Passage through Antiquity A Voyage of Discovery - Israel
© Nova Fisher

Acre and Caesarea


Crusader Halls

We drove to Acre, one of the oldest continuously inhabited sites of the region and once the chief port of the Crusaders. Our first visit was to see the work of a copper and silver craftsman. He made a copper bracelet, which was presented to me as it was my birthday a few days later. We then went to the underground city to see the Crusader halls (built by the Knights of St John) and the crypt.
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Templar’s Tunnels

We then walked along the narrow streets, through the bazaar and past the Al Jazzar’s Mosque, which was built in the 18th Century. We descended into the Templar’s tunnels used as a secret route to the port. The tunnels were discovered in 1994 when a woman resident, who lived above the tunnel, complained about a sewerage blockage and while searching for the blockage, the tunnel was discovered. It was cleaned from nearly 800 years of dirt and filth and after adding a walkway, access and lighting, it was opened to the public in 1999.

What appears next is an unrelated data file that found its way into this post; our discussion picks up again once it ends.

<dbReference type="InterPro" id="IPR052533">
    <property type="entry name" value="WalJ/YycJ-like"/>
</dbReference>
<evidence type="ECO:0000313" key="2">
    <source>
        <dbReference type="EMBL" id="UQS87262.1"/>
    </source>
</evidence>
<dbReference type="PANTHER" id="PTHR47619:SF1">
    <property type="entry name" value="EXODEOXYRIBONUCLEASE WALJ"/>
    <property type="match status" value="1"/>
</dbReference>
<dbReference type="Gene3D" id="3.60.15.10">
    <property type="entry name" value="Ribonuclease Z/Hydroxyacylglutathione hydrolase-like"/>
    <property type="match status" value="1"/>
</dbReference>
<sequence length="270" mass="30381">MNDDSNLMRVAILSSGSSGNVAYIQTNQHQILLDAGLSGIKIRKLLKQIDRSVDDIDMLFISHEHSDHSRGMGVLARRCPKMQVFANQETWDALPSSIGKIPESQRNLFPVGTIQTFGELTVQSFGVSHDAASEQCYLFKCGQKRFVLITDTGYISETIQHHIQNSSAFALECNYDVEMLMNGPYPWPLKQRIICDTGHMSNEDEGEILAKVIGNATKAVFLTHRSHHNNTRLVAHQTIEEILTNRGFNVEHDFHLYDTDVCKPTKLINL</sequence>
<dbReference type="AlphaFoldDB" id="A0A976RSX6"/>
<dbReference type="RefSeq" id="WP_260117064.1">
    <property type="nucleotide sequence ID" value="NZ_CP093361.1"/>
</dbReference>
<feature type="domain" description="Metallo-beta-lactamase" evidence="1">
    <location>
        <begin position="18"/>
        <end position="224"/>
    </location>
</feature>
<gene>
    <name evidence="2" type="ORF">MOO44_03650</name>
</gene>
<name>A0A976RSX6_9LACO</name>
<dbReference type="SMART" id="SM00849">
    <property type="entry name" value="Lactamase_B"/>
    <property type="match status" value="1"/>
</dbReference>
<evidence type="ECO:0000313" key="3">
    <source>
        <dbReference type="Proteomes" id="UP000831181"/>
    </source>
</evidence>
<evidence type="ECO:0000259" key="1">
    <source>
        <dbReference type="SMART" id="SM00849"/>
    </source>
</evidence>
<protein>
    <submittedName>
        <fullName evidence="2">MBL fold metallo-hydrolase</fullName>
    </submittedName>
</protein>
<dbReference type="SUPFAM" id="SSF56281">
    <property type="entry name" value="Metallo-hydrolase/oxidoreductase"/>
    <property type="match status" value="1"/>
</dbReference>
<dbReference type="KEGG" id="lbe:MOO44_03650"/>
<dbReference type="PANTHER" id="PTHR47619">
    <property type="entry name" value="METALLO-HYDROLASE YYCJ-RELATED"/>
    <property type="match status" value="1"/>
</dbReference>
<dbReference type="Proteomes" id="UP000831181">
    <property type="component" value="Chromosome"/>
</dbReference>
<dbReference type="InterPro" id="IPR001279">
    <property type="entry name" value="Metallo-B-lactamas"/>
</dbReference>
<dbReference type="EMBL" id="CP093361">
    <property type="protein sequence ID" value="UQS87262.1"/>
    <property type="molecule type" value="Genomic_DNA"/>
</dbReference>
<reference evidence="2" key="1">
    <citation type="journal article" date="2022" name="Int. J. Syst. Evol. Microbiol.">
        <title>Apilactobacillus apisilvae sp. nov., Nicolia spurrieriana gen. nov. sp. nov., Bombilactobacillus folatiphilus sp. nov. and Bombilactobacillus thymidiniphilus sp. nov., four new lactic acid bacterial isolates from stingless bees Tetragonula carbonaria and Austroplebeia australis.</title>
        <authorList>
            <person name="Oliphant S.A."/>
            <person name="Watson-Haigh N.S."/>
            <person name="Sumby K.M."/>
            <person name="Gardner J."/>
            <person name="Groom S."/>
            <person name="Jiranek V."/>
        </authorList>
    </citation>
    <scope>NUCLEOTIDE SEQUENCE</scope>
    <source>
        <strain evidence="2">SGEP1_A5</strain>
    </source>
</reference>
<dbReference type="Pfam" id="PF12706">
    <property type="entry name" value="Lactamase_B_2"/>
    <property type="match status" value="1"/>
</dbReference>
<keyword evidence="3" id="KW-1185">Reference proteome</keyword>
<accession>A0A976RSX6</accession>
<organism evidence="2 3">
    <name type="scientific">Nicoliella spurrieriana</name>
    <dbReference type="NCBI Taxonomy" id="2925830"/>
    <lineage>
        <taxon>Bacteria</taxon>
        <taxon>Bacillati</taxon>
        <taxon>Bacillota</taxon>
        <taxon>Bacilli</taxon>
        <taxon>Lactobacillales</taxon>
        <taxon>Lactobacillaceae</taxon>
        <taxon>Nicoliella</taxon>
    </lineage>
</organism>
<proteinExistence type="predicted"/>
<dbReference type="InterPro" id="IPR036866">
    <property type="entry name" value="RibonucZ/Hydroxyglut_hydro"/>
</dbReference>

After lunch we visited the impressive ruins at Caesarea, which are on the coast halfway between Haifa and Tel Aviv. This grand ancient city and harbour were built by Herod the Great between 22 and 10 BC and reigned capitol over its region for almost 600 years. Named after the Roman Caesar Augustus, it had all the amenities of a splendid Roman city: - a palace, baths, a hippodrome and a theatre. We then drove to the dual channel aqueduct that supplied water to Caesarea. The first channel was built by Herod in 37BC to 4BC at the time that Caesarea was founded. It brought the water from the southern side of Mount Carmel, at Shummi, about 10KM to the north east of the city. this was not sufficient, a second aqueduct was built by the Legions of the Emperor Hadrian (2nd C AD). It brought water from Tanninim (Crocodiles) river, farther from Shummi.